Your children are learning right in front of you, and you must understand that you cannot take their learning personally. The fact is that the problems your kids are dealing with are the same problems every other kid on the planet is dealing with. Everywhere I go, I poll parents on the kinds of issues they're facing with their children, and without fail, the list is pretty much the same everywhere - disrespect, disobedience, irresponsibility, tantrums, whining, sibling rivalry, back-talking, bullying, low self-esteem, chores, or homework. These problems that we have with these little people are pretty universal human problems. They're happening all over the planet. They're happening in China right now. This very second, sombody is backtalking his parent somewhere in the world. These issues are not a relfection of what you did to your children. It's not your fault. These children are on a learning journey. Let them learn.This is one of the most helpful things I've ever read. I'm working on a review of this book this month, but I just can't resist sharing some of the helpfulness here at my blog. (I'm at least writing again, if I'm not doing the photo thing for the queasy - two weeks left on this trimester!!!! The end is in sight!) Danny Silk's book is one of the best parenting books I've ever read. I'm not into how-to or fix-it books, but this one is all about changing your perspective on child-rearing from a control-oriented perspective to a Kingdom-oriented perspective. Danny takes a lot of the New Testament after Christ relationship theology I've been learning about how God deals with me and puts it into a practical, winsome approach to raising children in a relational, healthy atmosphere where they can learn how to make choices and solve problems for themselves.
- Danny Silk, Loving Our Kids on Purpose
This quote was one that stood out to me - it is already helping me in my perspective on Piper's toddler control issues. Danny goes on to say that once we realize as parents that it is not our fault, the issue becomes the child's problem, and he can figure out how to deal with it himself if the parent maintains his own self control.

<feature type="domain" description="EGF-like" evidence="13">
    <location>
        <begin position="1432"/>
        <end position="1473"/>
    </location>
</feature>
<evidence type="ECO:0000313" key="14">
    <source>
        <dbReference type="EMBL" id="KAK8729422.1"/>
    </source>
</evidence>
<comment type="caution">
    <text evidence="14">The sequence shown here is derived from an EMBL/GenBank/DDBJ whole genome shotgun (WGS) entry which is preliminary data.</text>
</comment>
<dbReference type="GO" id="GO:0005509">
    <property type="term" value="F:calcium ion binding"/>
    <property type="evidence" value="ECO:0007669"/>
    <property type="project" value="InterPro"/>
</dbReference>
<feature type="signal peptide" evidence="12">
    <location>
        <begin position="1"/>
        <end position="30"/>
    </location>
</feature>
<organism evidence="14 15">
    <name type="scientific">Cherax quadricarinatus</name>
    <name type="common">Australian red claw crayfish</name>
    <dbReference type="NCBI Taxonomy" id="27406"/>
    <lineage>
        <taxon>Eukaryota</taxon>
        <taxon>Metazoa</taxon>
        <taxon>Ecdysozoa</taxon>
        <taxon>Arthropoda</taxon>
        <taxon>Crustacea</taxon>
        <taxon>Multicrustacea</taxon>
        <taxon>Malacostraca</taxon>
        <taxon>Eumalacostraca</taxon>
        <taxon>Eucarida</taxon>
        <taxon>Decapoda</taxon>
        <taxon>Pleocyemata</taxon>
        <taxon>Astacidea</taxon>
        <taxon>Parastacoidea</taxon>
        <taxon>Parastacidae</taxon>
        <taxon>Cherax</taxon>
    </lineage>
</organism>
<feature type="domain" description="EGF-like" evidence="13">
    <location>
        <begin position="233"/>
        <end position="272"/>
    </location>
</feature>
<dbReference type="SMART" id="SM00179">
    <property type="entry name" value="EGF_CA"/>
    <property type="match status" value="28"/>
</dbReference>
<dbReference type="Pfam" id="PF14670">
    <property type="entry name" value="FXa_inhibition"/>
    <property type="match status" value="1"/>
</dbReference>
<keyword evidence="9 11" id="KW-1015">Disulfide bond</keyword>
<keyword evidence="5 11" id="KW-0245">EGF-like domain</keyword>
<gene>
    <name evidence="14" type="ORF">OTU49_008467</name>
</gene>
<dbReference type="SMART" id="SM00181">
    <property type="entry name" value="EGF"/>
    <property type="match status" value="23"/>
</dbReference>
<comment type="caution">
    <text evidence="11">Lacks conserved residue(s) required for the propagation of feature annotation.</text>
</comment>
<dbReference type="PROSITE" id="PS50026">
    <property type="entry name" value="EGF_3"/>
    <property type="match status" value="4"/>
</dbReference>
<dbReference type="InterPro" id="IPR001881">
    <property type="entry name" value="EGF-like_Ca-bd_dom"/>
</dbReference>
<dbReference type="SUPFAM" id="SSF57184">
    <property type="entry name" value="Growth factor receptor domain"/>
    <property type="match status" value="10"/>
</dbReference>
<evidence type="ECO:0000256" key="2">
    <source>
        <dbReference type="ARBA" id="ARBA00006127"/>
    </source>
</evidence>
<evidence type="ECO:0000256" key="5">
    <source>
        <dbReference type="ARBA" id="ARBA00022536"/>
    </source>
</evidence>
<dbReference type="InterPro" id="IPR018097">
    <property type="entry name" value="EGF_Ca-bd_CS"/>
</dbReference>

I hate to say this, but it is downright empowering to look at my almost-two-year-old who has decided that she wants to pitch a fit when I have told her "no," smile at her and tell her that "I said no, this is not my problem." The screaming stops once she realizes that I'm not getting into her fit, and she moves on to something else.
Over the last three weeks since we've gotten the book, I've seen Pete's frustration levels lowering too as he mutters under his breath when Piper's having issues, "It's not my problem."
Once we make the problem hers to solve (and I'm talking about realistic two-year-old problems, like her not getting her own way and her wanting us to fix it and make her own way possible) she is actually pretty good at finding something new to focus her attention. She's not even two, and I've been able to ask her to wipe up a mess that she has made, to blow her nose and wipe her face as we're calming her down after an irrational fit (those ones pretty much have to blow over), and to choose something different than what she has wanted.
She's such a sensitive little kid, too. The more I've been able to let go of my need to control her, the more our relationship has grown. When she does something that I need to spank her for, there is *genuine* sad on her - not because she got spanked, but because she hurt Mommy. I have never seen that on a toddler before when I was trying to get them to do something I wanted.
Anyway, you really have to read this book. It's so cool. I've never seen a book that approaches relationship with your kids from such a grace-filled perspective. I feel like *I've* learned so much about relating to others, and about how God relates to me on this side of the Cross. I actually feel that it is really possible to raise my kids (boy, we have KIDS to think about now!) to know God by interacting with them as human beings.
I have no idea how coherent this post is. Read the book - it's so much better than what I can write today...